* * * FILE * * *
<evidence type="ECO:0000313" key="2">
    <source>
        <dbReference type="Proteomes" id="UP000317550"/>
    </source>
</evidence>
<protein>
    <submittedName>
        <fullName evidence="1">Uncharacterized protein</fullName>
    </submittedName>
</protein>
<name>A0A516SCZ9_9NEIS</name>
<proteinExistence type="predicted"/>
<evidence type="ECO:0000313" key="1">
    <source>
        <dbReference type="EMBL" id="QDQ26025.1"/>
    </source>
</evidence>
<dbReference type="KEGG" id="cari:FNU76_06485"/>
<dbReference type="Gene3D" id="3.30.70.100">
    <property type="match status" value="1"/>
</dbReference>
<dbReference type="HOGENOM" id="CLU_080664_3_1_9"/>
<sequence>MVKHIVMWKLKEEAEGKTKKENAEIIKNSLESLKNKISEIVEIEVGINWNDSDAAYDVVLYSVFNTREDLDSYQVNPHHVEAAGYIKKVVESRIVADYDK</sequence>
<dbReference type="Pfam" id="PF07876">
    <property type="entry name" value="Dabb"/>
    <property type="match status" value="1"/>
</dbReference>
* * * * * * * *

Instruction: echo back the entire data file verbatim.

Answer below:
<evidence type="ECO:0000313" key="2">
    <source>
        <dbReference type="Proteomes" id="UP000317550"/>
    </source>
</evidence>
<protein>
    <submittedName>
        <fullName evidence="1">Uncharacterized protein</fullName>
    </submittedName>
</protein>
<name>A0A516SCZ9_9NEIS</name>
<proteinExistence type="predicted"/>
<evidence type="ECO:0000313" key="1">
    <source>
        <dbReference type="EMBL" id="QDQ26025.1"/>
    </source>
</evidence>
<dbReference type="KEGG" id="cari:FNU76_06485"/>
<dbReference type="Gene3D" id="3.30.70.100">
    <property type="match status" value="1"/>
</dbReference>
<dbReference type="HOGENOM" id="CLU_080664_3_1_9"/>
<sequence>MVKHIVMWKLKEEAEGKTKKENAEIIKNSLESLKNKISEIVEIEVGINWNDSDAAYDVVLYSVFNTREDLDSYQVNPHHVEAAGYIKKVVESRIVADYDK</sequence>
<dbReference type="Pfam" id="PF07876">
    <property type="entry name" value="Dabb"/>
    <property type="match status" value="1"/>
</dbReference>